You would be surprised just how often people arrive to begin their dive trip, only to be surprised by the weather or water conditions. For example, in the late summer in the Caribbean, when rain can be expected most days, people are disappointed they cannot lie on the beach all day. “Nobody told us it rains a lot in September!” they say. Or perhaps in the winter when it blows a constant wind from the east from November through April, guests will say; “I had no idea the eastern side of the island was the windward side – nobody told us!” Just as you wouldn’t turn up in Canada in January without your hat, scarf, and gloves, make sure to do a little bit of research into your destination before heading there!
I actually turned up in the Canary Islands of Spain back in 2010 with only a shorty wetsuit. In my mind, I simply believed that; “It’s Spain, it’s gotta be warm right?” Wrong! The water temperature was a chilly 19° Celsius! (66 Fahrenheit) I was forced to buy a brand new full length 5mm wetsuit when I arrived in order not to freeze on my dives! It is important to do your research and plan accordingly. If in doubt – email the dive centre and ask any questions – they are happy to help!
Also worth being aware of is a destination’s suitability to your level of diving skill, and whether it suits what you want to get from your trip. For example; Cozumel in Mexico is known for strong currents and drift diving, if you don’t want to tackle this – then choose somewhere else! Likewise, many places in Indonesia are known for ‘muck diving’. This is essentially slowly digging around in potentially murky water looking for tiny critters, if you had hoped for shark dives in pristine visibility – choose a different itinerary!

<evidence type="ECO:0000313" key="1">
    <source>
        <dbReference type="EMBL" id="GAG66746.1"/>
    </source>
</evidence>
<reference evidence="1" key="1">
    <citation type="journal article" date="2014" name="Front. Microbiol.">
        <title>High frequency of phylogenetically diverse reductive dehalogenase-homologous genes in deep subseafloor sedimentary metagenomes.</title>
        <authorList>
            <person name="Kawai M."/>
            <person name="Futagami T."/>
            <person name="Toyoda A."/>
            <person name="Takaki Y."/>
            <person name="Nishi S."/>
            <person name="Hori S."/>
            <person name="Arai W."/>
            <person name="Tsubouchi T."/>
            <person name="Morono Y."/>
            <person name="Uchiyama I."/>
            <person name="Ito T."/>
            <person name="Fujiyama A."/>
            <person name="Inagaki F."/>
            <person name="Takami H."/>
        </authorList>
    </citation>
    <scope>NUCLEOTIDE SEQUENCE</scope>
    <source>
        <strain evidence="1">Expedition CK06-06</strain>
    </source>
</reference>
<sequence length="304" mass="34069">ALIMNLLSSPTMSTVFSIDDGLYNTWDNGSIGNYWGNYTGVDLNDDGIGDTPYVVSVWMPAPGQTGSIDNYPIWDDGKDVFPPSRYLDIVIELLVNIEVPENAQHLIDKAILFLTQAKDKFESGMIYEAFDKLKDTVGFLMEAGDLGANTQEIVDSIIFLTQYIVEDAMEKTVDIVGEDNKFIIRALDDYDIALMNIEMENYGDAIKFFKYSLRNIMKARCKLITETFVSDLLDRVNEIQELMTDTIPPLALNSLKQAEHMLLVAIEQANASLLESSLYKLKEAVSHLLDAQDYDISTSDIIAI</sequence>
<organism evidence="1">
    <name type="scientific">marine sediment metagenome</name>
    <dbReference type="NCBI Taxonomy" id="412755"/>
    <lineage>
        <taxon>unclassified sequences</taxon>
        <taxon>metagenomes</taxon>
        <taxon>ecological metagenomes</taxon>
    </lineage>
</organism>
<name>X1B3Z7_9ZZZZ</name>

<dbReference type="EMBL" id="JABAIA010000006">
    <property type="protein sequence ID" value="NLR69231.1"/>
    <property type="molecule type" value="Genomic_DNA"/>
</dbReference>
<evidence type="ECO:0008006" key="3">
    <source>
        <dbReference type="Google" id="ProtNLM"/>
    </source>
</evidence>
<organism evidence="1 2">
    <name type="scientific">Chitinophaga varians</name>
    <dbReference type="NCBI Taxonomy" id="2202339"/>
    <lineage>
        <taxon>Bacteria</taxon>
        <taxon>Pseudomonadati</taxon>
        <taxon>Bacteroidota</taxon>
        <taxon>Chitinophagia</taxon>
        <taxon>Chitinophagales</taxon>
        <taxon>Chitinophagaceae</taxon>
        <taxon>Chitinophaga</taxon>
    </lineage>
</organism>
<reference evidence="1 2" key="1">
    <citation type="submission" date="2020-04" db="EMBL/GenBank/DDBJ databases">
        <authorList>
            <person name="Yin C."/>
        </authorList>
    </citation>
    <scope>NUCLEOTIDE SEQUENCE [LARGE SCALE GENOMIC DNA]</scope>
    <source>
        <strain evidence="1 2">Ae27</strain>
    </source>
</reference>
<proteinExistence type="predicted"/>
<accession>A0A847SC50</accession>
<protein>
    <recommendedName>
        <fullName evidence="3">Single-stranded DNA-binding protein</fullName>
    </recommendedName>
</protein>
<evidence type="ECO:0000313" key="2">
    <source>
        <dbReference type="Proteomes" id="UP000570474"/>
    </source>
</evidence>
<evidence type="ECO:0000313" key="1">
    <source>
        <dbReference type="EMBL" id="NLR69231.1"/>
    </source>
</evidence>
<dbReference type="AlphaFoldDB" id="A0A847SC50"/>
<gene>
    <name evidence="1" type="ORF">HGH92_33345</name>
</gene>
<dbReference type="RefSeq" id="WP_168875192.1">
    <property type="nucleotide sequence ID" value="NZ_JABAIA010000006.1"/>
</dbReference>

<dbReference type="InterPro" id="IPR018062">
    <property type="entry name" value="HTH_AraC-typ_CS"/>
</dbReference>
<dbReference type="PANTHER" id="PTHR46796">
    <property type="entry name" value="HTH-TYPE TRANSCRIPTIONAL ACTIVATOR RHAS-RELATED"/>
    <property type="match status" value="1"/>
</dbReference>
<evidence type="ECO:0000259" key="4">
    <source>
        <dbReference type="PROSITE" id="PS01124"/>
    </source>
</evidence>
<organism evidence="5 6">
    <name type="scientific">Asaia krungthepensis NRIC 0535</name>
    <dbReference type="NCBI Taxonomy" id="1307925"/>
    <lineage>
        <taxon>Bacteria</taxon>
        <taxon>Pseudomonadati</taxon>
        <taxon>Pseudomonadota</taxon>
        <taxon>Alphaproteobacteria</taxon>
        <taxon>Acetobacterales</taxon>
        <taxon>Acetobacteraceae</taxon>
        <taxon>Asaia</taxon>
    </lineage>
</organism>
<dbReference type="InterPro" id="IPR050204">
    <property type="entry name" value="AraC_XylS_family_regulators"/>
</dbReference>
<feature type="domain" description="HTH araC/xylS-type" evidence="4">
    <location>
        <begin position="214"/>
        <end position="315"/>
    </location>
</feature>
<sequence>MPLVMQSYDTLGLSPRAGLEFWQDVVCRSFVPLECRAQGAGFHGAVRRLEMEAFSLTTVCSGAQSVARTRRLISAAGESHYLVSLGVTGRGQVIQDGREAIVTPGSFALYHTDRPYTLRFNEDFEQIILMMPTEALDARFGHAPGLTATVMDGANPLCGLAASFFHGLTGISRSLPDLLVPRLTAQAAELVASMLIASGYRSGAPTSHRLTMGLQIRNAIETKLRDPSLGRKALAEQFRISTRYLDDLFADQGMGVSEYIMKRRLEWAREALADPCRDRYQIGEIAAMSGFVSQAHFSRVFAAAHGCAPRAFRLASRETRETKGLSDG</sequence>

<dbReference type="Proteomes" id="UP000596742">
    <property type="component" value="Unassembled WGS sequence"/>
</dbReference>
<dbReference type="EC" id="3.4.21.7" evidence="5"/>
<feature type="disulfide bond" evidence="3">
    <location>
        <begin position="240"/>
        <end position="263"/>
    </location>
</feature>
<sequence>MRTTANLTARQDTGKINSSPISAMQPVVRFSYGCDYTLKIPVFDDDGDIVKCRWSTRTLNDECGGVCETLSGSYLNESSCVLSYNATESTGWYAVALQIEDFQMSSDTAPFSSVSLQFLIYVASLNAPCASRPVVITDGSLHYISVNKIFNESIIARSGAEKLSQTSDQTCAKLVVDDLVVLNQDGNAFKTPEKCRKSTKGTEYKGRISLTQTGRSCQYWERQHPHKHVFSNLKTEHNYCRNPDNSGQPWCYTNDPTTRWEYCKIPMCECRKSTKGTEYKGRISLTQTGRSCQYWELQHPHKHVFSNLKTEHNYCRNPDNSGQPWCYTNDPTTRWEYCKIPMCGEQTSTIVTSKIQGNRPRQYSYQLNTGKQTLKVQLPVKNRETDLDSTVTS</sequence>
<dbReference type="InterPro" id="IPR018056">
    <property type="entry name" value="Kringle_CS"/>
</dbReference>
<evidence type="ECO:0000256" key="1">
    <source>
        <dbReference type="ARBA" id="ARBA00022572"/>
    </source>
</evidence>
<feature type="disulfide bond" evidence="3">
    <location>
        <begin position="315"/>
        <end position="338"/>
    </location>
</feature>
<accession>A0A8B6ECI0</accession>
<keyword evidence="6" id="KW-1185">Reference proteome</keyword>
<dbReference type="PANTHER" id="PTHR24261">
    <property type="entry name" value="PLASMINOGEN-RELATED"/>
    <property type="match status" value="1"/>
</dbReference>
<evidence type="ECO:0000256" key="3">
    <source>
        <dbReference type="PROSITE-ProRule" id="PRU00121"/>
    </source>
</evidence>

Four: Adopt a diver’s mindset.
This is an important point. Vacations are a time to relax and get out of the stresses and strains of everyday life, but not at the expense of your diving safety. While the dive professionals on the boat are there to assist, guide, and take care of you, – we rely on each and every diver also taking a degree of personal responsibility for their own safety and that of their buddy’s too.
Once on the boat, forget about your email and think and act as a diver. Not only will you get more out of the dives as you will be more focused and present in the moment, but you will also be safer in that you will be able to respond appropriately to any given scenario. Have an awareness of yourself and those around you in the water, this may be challenging early on in your diving career, but the more you dive, the more ‘in tune’ with the dive environment you will become.
The ‘Diver’s Mindset’ is a huge area of interest to me, and I will look at creating a post dedicated to this fascinating aspect of adventure sports in a future article. The new dive manuals even now have an entire chapter devoted to this. ‘Thinking like a Diver.’
Five: Don’t overdo it the first night at the beach bar!
Boring! But again, if I had a penny for every time that a diver had to stay on board the boat for the second dive because they are too incapacitated ejecting all the two-for-one margheritas that they drank last night at the resort’s bar over the side of the boat, I would be rich!
Go easy that first night, especially after a long day of travel, airport food, lack of sleep and water, and general poor health. Once you have your sea-legs, feel comfortable in the water again, and settled into your vacation, then have some fun at the bar – but stay hydrated!